(RxWiki News) It's certainly unusual, but colorectal cancer does appear in people younger than age 50. You would think that the disease might be gentler in this age group, and you would be wrong. There's a positive twist to this story, though.
Compared to patients aged 50 and older, younger people are more likely to be diagnosed with advanced colorectal tumors that are more likely to spread sooner.
Despite these dreary facts, younger colorectal cancer patients live about as long, if not longer than older patients.
"Don't ignore bowel changes - speak with your doctor."
Edith Mitchell, MD, a clinical professor of medical oncology at the Jefferson Medical College of Thomas Jefferson University, led the observational study.
“We’re seeing more advanced tumors in this population because the cases aren’t being caught early enough,” Dr. Mitchell said. “Screening isn’t recommended until age 50, and the younger a patient is, the more likely they are to ignore symptoms of more advanced stages of the disease.”
The most common symptom of colorectal cancer is a change in bowel habits.
These changes can include: having either diarrhea or constipation, feeling that your intestine isn’t emptying completely, finding blood (either bright red or very dark) in your stool, finding your stools are narrower than usual, frequently having gas pains or cramps; feeling full or bloated, losing weight for no known reason, feeling very tired all the time, having nausea or vomiting.
Dr. Mitchell's team obtained and compared data from the tumor registry of Thomas Jefferson University Hospital and the National Cancer Institute’s Surveillance, Epidemiology and End Results (SEER) -- information pertaining to about 295,000 people who were treated for colorectal cancer between 1988 and 2004.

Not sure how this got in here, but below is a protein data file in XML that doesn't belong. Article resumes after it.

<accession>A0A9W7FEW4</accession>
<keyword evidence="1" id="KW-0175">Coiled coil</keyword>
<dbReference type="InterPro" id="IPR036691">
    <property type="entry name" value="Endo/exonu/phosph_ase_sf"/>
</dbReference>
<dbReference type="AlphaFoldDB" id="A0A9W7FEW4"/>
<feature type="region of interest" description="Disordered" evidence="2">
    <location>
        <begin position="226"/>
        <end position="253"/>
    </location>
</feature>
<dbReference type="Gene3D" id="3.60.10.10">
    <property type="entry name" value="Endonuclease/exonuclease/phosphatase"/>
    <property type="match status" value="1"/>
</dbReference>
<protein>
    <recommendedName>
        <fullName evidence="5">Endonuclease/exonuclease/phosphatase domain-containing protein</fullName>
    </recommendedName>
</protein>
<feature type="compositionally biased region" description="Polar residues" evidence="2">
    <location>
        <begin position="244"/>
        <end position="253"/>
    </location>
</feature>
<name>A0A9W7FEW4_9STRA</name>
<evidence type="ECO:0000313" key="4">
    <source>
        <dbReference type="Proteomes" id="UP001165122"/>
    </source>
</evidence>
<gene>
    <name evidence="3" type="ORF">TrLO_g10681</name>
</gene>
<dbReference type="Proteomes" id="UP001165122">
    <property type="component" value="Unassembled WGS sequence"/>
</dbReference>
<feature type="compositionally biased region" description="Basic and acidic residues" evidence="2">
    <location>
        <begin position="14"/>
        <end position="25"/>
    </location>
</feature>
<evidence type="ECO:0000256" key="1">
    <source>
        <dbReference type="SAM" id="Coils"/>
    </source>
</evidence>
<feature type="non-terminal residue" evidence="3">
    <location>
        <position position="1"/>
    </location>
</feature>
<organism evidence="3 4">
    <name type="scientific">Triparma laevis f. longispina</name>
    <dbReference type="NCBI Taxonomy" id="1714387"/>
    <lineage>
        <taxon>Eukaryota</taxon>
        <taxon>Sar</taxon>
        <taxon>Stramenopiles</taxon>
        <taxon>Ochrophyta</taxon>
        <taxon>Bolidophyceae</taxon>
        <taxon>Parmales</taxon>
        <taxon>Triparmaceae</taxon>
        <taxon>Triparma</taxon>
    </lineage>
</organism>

Researchers found that people under the age of 50 were initially diagnosed with more advanced stage tumors than people over the age of 50. The younger group was also more likely than their elders to have lymph node involvement and metastasis (spreading) to nearby tissue, but less likely to have lung metastasis.
In spite of these negatives, younger people either lived longer than or about the same amount of time as those over age 50. Early indications suggest younger patients are better able to handle more aggressive treatments because they have fewer complicating health conditions.
“Ongoing studies will help clarify the survival disparity and assess differences in treatment and molecular features between younger and older colorectal cancer patients,” Dr. Mitchell said.
Findings from this research were presented at the 2012 American Society of Clinical Oncology Annual Meeting. Research is considered preliminary before being published in peer-reviewed journals.
No funding information or financial disclosures were made available.